We've talked here before about the range of California companies that opposed Prop. 8 and bankrolled efforts to defeat that anti-gay initiative. Perhaps Lewis' statement is just a reflection of the state his organization serves. I'm betting it's more likely a reflection of the changes taking place across the country. And I'm guessing we'll see more statements like this - and more media coverage - in the future.


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So... we should all be cheering wildly because the co-director of a sexist beauty pageant that judges women entirely on their looks, believes in gay marriage, a heteronormative patriarchal structure that judges people entirely by their ability to live by the dictates of the state.

YAY for us!

Yasmin, while I am certainly no fan of beauty pageants be they for women or men (a little reminder here that not just women are judged in contests in this way) I would point out here that the source of her trouble was not about looks and in being judged on her attitude she failed in the eyes of many. Her intellect was also called into question when she started her answer with "in my country".
While I agree with the sentiment I can't agree with the statement describing the situation as being merely a judgment on looks.

Rob,

My point was about beauty pageants in general, and not about "the source of her trouble," so let me clarify that. I was pointing out the irony in the fact that some of us are thrilled about a beauty pageant director/co-director supporting gay marriage -- when both institutions (beauty pageants and marriage) are, in my view, sexist and patriarchal.

And before someone else goes on to defend beauty pageants for validating brains by offering money for scholarships, or that pageant winners aren't all brainless - please give it a rest. I was named for a beauty pageant winner - Yasmin Ali, 1966 (?) (I forget if she was a Miss World or something...). I believe she went on to be a doctor and today lives in NYC.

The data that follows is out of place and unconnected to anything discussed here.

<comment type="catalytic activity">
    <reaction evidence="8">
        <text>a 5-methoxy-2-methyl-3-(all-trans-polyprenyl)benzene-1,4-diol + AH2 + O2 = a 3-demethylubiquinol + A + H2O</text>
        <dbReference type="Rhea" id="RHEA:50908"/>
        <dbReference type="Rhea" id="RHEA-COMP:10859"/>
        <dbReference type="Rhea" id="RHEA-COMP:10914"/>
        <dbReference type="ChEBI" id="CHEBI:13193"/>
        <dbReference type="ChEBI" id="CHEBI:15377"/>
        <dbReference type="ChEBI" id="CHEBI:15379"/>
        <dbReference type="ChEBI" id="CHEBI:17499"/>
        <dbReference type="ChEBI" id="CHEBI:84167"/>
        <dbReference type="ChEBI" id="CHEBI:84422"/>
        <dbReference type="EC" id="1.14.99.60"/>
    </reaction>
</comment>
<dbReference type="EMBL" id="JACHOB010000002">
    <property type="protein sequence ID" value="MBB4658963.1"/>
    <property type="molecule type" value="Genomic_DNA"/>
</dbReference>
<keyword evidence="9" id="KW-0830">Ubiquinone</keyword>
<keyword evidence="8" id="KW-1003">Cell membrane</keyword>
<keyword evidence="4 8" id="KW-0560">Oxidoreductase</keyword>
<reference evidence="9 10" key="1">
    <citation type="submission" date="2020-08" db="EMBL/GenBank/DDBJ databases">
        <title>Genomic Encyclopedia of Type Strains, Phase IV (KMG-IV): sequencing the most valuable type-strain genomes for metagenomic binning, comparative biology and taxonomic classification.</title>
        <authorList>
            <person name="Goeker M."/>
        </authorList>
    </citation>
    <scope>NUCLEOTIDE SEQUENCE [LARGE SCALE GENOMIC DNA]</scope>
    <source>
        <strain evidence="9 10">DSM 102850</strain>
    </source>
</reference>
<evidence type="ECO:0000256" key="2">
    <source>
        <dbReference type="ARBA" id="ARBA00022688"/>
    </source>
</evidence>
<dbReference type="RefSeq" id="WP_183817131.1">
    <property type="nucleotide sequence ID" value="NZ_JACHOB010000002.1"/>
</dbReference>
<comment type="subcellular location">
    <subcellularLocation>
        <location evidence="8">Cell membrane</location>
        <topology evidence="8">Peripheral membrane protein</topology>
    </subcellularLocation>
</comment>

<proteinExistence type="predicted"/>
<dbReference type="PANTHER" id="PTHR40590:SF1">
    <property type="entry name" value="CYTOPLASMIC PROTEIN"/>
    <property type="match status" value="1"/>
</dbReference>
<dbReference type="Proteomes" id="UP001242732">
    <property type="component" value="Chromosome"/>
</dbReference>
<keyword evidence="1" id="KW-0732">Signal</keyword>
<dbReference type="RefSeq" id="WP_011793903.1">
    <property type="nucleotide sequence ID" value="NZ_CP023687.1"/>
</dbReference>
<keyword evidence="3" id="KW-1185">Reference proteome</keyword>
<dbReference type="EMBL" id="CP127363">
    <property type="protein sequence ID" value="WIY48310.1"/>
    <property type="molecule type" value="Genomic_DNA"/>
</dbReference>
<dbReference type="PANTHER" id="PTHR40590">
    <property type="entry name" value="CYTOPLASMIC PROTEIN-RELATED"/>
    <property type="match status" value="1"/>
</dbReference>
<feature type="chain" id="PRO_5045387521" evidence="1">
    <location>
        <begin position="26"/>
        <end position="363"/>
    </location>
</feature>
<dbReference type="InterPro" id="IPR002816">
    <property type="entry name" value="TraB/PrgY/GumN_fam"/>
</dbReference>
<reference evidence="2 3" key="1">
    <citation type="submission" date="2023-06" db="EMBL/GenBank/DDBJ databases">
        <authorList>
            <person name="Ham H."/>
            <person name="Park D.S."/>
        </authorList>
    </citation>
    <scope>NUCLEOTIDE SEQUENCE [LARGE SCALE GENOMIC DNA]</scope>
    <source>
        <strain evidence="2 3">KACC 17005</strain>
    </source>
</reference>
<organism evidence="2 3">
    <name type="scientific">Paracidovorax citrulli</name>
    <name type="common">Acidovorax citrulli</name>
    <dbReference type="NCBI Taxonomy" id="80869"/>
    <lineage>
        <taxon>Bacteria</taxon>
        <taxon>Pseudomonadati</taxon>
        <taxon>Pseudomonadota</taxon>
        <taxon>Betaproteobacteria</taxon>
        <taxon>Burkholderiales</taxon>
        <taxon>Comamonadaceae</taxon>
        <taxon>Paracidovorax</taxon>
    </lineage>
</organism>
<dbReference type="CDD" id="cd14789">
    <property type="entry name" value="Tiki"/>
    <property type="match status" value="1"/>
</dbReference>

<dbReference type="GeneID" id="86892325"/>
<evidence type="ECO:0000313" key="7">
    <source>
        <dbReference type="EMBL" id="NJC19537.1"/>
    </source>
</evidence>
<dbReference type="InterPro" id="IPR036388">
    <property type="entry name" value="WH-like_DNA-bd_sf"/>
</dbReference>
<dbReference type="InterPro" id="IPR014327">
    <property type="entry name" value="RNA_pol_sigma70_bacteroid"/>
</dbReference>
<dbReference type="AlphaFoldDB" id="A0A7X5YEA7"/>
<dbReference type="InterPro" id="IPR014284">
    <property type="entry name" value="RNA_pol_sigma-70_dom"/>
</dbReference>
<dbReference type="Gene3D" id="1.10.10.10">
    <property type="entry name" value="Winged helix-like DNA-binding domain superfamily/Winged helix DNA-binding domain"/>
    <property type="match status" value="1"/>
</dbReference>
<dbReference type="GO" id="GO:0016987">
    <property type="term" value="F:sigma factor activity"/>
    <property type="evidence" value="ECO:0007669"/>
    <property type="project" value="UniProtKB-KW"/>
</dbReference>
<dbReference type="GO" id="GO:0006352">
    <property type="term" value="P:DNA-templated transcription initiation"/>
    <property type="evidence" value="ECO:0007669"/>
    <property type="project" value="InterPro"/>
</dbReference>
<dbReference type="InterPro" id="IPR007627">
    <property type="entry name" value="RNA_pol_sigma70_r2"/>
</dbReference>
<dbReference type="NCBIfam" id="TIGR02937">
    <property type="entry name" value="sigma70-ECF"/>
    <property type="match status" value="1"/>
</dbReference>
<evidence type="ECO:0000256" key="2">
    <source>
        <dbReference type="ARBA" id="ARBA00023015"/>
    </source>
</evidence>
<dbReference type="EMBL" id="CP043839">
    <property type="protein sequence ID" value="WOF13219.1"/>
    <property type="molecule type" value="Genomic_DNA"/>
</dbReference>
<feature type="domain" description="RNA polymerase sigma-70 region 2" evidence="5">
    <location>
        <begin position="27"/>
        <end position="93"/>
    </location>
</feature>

This drips with irony.

Ahh yes the neo-christian colonial enlightenment value of arbitrarily placing intellect before aesthetics.

True facts, desiring to project artistic personal adornment is patriarchial par excellence. *rolls eyes*

Overlooking the bitterness, jadedness and judgement that Yasmin seems to ooze.

Lets hope that his words are what is remembered. As for why no major media outlets picked up on it, nothing satyrical in that storyline.

Relax, Matt. Yasmin is just as entitled to her opinion as you are yours - and she didn't have to make personal remarks about anyone to prove hers... She's correct in her point that beauty pageants are sexist relics of the days when women were judged like horses at the fair.

As to the post topic itself, it IS a good thing that the pageant organizers are speaking out. It was also good that Google and other California companies made a stand on Prop 8 as well. The more the merrier. I may not be Jewish, but I appreciate the solidarity of the Jews on LGBT rights. I may not think Microsoft is the best company in the world, but I appreciate their support as well. You just have to look at it as the glass is half full instead of half empty.

I think that when the dust has settled, we're going to see that there are no winners here.

Except for Miss North Carolina.

Something no one is even talking about in this back and forth about beauty pageants: How come we don't have a Mr. America contest wherein the participants have to show off their packages in a Speedo, a tuxedo and also answer kinda dumb questions by kinda dumb star-fucker-wanna-be celebrities?

Are beauty pageants outdated, moronic and sexist? YES. That they allow women to "earn" money for college is a stupid reason for their existence, as if we are getting a consolation prize for being pushed down in the first place.